Demystifying Literary Magazines
by Emily Jaeger, Features Editor
In 2008, Becky Tuch, the founder of The Review Review, felt like she had hit a publishing wall: “I stopped submitting to literary magazines. As a fiction writer, trying to get my work published felt as futile and inconsequential as trying to write my name on a snowflake.” Tuch, like many of her writer peers, knew that it was important to be published in literary magazines, especially “the right ones.” This seemed like the main path toward recognition as a writer and finding agents for future, larger projects. The problem was, she and her peers not only didn’t have a sense of “who published what,” but few, if any of them, even read literary magazines.
After some reflection, Tuch decided to immerse herself in the arena of literary magazines (there are over 2,000) and share her results. She hoped to portray different journals’ aesthetics—not as a substitute for reading the magazines, but rather, as a tool for choosing which magazines to support with subscriptions and submissions. Since 2008, the website has grown to include a team of three editorial assistants and over 250 volunteer reviewers.
The website contains five main categories in the menu bar: reviews, magazines, interviews, blog, and classifieds, where magazines can pay to advertise their calls for submissions. “Reviews” contains hundreds of long-form reviews of literary magazines written mostly by volunteers who span the literary community. The reviews are easily searchable by magazine, reviewer, and keywords such as “women focus,” “quirky,” or “academic.” “Interviews” focuses more on the editors’ than on the writers’ perspective, on their magazine’s aesthetics, goals, and tips for authors.
One place where The Review Review stands apart is the breadth of emerging journals listed on the site. “Magazines” is an alphabetic list of hundreds of literary magazines. Each listing includes important information about submission periods, reading fees, compensation, etc. They also provide a short paragraph, usually written by the editors themselves, about the magazine’s mission. While similar information is available on Poets & Writers, the eligibility of sites to be listed there is based on longevity. Presumably, the only requirement for inclusion in The Review Review is filling out the contact form (although, the site does admit to becoming more discerning as the number of literary magazines across the Web increases). The listings are also paired with a sidebar of links to the long-form reviews when available.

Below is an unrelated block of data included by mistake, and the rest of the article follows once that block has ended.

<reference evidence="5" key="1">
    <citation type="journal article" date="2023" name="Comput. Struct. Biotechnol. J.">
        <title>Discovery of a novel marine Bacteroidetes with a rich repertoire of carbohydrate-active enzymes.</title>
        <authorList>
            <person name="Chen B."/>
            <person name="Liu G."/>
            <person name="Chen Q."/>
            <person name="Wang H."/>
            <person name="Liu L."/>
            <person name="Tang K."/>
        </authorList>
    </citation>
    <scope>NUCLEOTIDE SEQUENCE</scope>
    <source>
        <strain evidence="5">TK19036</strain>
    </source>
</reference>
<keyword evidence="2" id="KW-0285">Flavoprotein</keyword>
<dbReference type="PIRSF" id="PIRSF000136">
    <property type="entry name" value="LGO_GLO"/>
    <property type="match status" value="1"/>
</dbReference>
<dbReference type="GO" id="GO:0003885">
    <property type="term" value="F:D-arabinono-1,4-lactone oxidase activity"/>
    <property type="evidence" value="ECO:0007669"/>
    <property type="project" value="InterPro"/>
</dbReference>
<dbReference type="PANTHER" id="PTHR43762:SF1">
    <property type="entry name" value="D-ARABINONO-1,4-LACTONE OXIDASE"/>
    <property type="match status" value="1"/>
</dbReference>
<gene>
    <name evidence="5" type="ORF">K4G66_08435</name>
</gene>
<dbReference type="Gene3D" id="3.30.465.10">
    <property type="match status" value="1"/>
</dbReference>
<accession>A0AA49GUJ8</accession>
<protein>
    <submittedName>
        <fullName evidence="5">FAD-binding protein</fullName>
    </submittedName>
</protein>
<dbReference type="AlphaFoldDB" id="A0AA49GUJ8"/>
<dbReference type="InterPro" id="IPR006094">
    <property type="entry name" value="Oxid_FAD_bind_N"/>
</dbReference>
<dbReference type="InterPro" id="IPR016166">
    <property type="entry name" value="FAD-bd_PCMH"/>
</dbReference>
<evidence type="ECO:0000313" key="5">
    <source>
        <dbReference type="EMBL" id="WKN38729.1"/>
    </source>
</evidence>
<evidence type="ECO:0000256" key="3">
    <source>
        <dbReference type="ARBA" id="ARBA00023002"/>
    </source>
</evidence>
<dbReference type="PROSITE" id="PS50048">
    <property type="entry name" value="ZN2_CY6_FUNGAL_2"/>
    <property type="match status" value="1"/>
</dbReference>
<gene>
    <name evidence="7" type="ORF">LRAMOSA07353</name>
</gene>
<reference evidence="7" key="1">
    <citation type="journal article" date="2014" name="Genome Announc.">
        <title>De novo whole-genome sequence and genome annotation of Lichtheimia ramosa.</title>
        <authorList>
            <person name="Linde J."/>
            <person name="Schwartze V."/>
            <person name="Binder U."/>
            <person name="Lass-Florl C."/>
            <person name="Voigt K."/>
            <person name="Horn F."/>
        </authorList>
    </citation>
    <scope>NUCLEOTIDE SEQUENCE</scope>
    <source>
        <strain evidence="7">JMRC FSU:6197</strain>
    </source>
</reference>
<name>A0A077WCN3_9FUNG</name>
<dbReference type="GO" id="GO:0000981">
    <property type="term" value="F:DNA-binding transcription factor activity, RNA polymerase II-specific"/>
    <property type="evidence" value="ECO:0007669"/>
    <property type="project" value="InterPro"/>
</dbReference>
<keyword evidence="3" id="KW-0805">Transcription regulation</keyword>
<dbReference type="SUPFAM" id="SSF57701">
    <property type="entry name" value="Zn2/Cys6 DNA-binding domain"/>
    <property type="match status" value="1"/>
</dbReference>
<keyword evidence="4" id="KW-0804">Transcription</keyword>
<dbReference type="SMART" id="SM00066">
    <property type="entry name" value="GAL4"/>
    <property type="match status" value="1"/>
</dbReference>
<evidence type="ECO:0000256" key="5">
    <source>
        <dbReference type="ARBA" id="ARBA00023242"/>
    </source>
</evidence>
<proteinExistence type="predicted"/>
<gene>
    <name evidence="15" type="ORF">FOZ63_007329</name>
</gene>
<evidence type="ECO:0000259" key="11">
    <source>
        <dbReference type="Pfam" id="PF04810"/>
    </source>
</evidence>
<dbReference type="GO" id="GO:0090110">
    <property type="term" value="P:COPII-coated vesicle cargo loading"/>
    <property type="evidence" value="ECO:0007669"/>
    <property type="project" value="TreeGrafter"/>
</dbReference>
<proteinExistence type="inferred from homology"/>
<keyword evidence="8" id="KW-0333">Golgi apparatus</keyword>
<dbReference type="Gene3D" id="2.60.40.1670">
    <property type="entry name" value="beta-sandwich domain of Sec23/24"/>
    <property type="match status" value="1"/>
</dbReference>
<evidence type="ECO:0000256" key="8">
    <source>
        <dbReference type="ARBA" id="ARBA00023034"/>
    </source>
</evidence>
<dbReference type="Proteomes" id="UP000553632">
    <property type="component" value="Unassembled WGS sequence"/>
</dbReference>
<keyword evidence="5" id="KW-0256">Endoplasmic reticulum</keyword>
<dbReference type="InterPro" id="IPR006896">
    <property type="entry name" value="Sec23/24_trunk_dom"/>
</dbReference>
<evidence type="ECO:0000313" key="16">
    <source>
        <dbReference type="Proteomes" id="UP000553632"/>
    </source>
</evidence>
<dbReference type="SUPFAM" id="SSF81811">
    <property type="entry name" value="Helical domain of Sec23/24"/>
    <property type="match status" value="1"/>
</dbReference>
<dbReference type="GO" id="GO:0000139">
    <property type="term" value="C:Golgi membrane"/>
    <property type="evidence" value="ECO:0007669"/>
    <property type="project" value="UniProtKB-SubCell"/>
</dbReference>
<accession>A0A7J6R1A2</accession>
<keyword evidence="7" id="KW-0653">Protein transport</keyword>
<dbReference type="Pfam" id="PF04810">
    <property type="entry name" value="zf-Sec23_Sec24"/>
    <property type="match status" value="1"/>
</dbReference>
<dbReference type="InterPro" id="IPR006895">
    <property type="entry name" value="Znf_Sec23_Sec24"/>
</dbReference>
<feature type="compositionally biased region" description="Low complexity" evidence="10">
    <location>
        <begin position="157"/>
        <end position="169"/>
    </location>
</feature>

Another helpful feature in “Magazines” is a search sidebar with an extensive set of filters (format, genre, payment, response time, etc). This filtered search parallels similar search features on Duotrope. However, on The Review Review all of these resources are available free of charge. My only quibble with The Review Review search is that viewing the results can be a bit time consuming. The reader must click on each letter of the alphabet to see if, for example, any journals beginning with the letter J are accepting submissions in March.
The Review Review doesn’t shy away from provocative conversations: the (sometimes rocky) relationship between writers and editors or national politic’s effect on literary magazines. The site’s blog features guest posts spanning concerns and resources for literary publishing. For example, a recent post “When Lit Mags Behave Badly” by Amy Bernstein recounts a frustrating incident of an editor who corresponded with Bernstein for a year before ultimately rejecting her piece. Readers and Tuch herself took to the comments to respond to Bernstein’s experience.
Ultimately, Tuch believes her site will foster greater connection between writers and editors so that both can support each other. She writes, “This site, I hope, can give much-deserved feedback to editors. Through the interviews, editors can also have an opportunity to talk a little about their journals. Thus the entire process can feel less like community service and more like an actual community.” The Review Review is an essential tool for any writer looking to participate in literary publishing, any editor hoping to expand their readership, and all literary lovers just trying to find the perfect journal to read on the way to work.
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